With the help of a dedicated team, the Florida A&M University (FAMU) Medical Marijuana Education and Research Initiative (MMERI) continues to build momentum, as we educate- learn- and talk about marijuana for medical use and the impact of the unlawful use of marijuana on minority communities and Floridians. During this time in October, we recognize breast cancer awareness month or National Breast Cancer Awareness Month, which began on Thursday, October 1, 2020, and ends on Saturday, October 31, 2020. Here are a few Statistics You Should Know:

• About 1 in 8 United States women (about 12 percent) will develop invasive breast cancer over the course of her lifetime.

• In 2020, an estimated 276,480 new cases of invasive breast cancer are expected to be diagnosed in women in the US, along with 48,530 new cases of non-invasive (in situ) breast cancer.

• About 2,620 new cases of invasive breast cancer are expected to be diagnosed in men in 2020. A man’s lifetime risk of breast cancer is about 1 in 883.

• About 42,170 women in the United States are expected to die in 2020 from breast cancer. Death rates have been steady in women under the age of 50 since 2007 but have continued to drop in women over 50. The overall death rate from breast cancer decreased by 1.3 percent per year from 2013 to 2017. These decreases are thought to be the result of treatment advances and earlier detection through screening.

• For women in the United States, breast cancer death rates are higher than those for any other cancer, besides lung cancer.

• As of January 2020, there are more than 3.5 million women with a history of breast cancer in the US. This includes women currently being treated and women who have finished treatment.

(Source: Diverseabilitymagazine.com, “Breast Cancer Awareness Month” 2020)

We continue to educate, learn, and talk about marijuana for medical use in Cancer (one of the qualifying conditions) treatment, that will be discussed during this month’s virtual forum, Conversations on Cannabis: What’s New in Florida?, on October 26, 2020, at 7 p.m. Additional information regarding the virtual forum is contained in this issue of MMERI’s eNewsletter.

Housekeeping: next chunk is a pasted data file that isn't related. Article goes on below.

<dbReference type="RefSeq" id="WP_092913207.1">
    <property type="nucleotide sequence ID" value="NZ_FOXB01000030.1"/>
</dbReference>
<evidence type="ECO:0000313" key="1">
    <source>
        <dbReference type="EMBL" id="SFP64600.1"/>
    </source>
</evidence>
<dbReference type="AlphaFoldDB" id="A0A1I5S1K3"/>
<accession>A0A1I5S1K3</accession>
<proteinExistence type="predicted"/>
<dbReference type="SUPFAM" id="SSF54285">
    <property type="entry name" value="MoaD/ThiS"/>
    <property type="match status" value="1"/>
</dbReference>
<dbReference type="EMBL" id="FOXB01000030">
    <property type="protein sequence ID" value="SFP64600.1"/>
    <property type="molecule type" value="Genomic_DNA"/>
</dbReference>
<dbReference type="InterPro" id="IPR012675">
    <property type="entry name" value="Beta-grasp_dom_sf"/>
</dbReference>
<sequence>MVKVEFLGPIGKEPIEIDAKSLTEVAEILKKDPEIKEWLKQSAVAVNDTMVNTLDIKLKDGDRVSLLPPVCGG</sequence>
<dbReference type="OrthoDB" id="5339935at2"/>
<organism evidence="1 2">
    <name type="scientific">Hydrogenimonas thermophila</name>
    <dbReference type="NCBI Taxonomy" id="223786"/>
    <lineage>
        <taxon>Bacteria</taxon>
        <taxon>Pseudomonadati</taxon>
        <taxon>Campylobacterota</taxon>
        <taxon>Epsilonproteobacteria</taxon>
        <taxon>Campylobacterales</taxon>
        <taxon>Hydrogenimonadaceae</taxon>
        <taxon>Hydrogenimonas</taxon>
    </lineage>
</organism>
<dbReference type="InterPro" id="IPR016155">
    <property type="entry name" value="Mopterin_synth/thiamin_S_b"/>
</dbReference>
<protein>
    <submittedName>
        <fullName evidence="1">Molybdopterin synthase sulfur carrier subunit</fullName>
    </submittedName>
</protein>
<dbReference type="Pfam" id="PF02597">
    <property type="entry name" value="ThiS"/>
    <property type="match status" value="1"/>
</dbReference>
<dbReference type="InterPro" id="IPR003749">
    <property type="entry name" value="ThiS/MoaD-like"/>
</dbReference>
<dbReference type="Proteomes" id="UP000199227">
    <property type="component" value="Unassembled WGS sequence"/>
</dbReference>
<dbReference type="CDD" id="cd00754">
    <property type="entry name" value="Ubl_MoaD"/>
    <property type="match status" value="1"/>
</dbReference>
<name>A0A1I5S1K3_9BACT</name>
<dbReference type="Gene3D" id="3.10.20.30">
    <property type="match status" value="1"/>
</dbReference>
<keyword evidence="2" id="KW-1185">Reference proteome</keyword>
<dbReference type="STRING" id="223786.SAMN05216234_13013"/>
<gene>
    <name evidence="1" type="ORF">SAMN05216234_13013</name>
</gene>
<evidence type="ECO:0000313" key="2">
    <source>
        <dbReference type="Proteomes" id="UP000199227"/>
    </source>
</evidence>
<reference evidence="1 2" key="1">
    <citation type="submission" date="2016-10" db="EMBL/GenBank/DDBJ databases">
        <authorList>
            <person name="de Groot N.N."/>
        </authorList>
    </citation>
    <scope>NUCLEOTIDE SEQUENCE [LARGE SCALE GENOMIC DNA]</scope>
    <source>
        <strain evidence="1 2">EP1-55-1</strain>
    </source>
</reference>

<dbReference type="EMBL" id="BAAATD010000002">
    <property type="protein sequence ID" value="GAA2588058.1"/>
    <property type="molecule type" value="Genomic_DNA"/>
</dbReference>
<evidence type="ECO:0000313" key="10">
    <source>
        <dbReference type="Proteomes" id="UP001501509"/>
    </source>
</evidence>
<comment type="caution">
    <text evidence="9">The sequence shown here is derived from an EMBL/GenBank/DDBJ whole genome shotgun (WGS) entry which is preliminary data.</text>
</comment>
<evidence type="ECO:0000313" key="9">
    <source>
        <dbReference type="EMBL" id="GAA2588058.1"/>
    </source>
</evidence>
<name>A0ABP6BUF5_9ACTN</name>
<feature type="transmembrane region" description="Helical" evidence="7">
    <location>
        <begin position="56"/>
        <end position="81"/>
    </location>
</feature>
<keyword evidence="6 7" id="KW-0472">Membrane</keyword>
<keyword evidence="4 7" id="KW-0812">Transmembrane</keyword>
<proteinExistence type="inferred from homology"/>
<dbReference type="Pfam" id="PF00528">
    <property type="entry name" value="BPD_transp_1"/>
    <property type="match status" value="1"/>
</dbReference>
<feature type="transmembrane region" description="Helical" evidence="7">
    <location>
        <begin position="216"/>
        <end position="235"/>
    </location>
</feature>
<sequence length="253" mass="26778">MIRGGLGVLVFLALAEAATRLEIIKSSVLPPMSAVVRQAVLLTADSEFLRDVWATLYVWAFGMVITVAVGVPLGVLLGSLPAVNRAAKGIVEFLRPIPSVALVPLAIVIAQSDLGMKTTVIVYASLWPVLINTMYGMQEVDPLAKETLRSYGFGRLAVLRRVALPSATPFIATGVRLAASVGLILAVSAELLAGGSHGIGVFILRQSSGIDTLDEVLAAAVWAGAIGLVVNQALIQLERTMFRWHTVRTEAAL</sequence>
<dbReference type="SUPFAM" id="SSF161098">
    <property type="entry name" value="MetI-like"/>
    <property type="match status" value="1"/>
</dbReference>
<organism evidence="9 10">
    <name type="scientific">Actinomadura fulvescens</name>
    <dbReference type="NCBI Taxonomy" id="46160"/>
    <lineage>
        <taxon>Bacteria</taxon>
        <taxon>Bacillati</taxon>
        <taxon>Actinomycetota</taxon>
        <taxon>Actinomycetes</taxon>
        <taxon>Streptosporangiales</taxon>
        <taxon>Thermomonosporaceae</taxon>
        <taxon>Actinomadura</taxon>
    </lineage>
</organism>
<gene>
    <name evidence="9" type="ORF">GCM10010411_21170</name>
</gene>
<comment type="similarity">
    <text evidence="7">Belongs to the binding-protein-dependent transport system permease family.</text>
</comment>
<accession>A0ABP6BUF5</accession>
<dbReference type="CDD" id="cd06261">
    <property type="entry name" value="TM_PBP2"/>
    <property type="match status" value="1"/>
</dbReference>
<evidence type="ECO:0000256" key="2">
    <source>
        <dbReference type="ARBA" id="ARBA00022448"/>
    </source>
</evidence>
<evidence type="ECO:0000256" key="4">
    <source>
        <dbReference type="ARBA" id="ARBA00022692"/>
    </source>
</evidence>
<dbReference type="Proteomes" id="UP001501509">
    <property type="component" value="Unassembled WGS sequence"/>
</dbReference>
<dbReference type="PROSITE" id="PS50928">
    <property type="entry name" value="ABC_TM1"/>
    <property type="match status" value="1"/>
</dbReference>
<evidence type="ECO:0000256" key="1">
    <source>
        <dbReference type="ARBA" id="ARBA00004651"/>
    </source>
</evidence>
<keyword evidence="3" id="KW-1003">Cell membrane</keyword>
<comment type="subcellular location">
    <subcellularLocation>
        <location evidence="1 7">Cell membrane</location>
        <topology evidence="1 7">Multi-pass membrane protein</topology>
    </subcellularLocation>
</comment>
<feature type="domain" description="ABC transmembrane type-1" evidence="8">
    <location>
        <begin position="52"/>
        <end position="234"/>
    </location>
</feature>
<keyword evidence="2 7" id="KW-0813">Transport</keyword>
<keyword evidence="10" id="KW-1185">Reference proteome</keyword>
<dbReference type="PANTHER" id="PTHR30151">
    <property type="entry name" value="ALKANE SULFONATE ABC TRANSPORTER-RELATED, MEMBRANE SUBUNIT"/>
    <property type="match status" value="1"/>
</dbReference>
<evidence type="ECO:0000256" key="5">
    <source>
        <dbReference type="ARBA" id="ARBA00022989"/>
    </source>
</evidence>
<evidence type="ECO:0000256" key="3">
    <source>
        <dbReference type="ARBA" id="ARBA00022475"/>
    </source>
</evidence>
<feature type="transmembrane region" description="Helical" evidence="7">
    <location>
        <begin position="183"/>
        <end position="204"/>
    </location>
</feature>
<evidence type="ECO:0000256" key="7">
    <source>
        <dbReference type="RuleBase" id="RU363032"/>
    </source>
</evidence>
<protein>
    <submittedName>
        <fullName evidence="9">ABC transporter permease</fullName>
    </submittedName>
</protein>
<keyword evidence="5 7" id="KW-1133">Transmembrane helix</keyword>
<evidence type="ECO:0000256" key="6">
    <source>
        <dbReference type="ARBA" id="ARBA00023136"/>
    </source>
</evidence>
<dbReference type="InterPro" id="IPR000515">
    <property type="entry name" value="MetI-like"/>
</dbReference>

Please stay safe,

Patricia Green-Powell, Ph.D.
Executive Director, MMERI
Medical Marijuana Education and Research Initiative External Advisory Council (MMERIEAC) Member Spotlight – Bhavin Patel, M.D.
The Medical Marijuana Education and Research Initiative (MMERI) is pleased to introduce another esteemed member of the advisory council. Dr. Bhavin Patel serves as the Chief Practice Management Officer of Healthy Option Consulting. He graduated from the University of Florida as a Microbiologist, followed by graduate studies at St. Matthews University School of Medicine in George Town, Grand Cayman, British West Indies (BWI). His experience as Chief Operating Officer for three primary care walk-in clinics that sub-specialize in medical cannabis consultations and anti-addiction services provides their practice with the unique ability to assess existing practice workflow and documentation protocols and maximize the office efficiencies of medical cannabis practices. In addition, of Healthy Option Consulting Dr. Patel is an owner of a Medical Marijuana and CBD hemp laboratory for third party
testing in Port St. Lucie.
Looking Back – Statewide Engagement
The unlawful use of marijuana was the focus of the September 28, 2020 Conversations on Cannabis: What’s New in Florida? virtual forum. Viewers enjoyed an informative and engaging, two-way discussion with legal experts, Attorney Patricia Dawson, Law Office of Patricia Dawson, P. A., and MMERIEAC Chair, and Chief Terence Calloway, Florida A&M University’s Assistant Vice President of Safety/Chief of Police. Protocols for a, “stop by law enforcement”, deciphering medical marijuana vs. unlawful marijuana use, and potential employer and housing challenges, were some of the many insightful discussion points and informational takeaways from this forum.

Feedback from Floridians

The Conversations on Cannabis: What's New in Florida? virtual forum on Monday, September 28, 2020 was streamed live on Facebook and was very successful. During the forum, a question from a participant stated – African Americans are found to be significantly more likely to be arrested for marijuana possession than whites and inquired advice about how more African Americans can protect themselves from becoming another statistic.
Looking Forward – Calendar Alert
The C-Word [Cancer] is one we would all appreciate never having to endure. Unfortunately, we (nor our loved ones) are exempt and we must be fully aware should we ever have the fateful encounter. MMERI will bring you another informative Conversations on Cannabis: What’s New in Florida? virtual forum on Monday, October 26, 2020 at 7 p.m. with Bhavin Patel, M.D., Healthy Option Consulting, and MMERIEAC member. Jenifer Perdomo, a community educator for Trulieve, and cancer survivor, will accompany Dr. Patel on the panel. Viewers will have the opportunity to be educated, learn and talk about medical marijuana as a treatment option for cancer patients. Please click the link below to register today.
During COVID-19
MMERI has developed a Basic Education Course
The Basic Medical Marijuana Education Course is making a positive impact on minorities and Floridians as MMERI seeks to educate, learn, talk about marijuana for medical use and the impact of the unlawful use. The course is available on the MMERI Website at: mmeri.famu.edu
Key findings regarding the Basic Course April – June 2020
Participants of the Basic Medical Marijuana Education Course Online Survey indicated that they gained knowledge and a better understanding of medical and lawful marijuana, and they were overwhelmingly satisfied with the curriculum: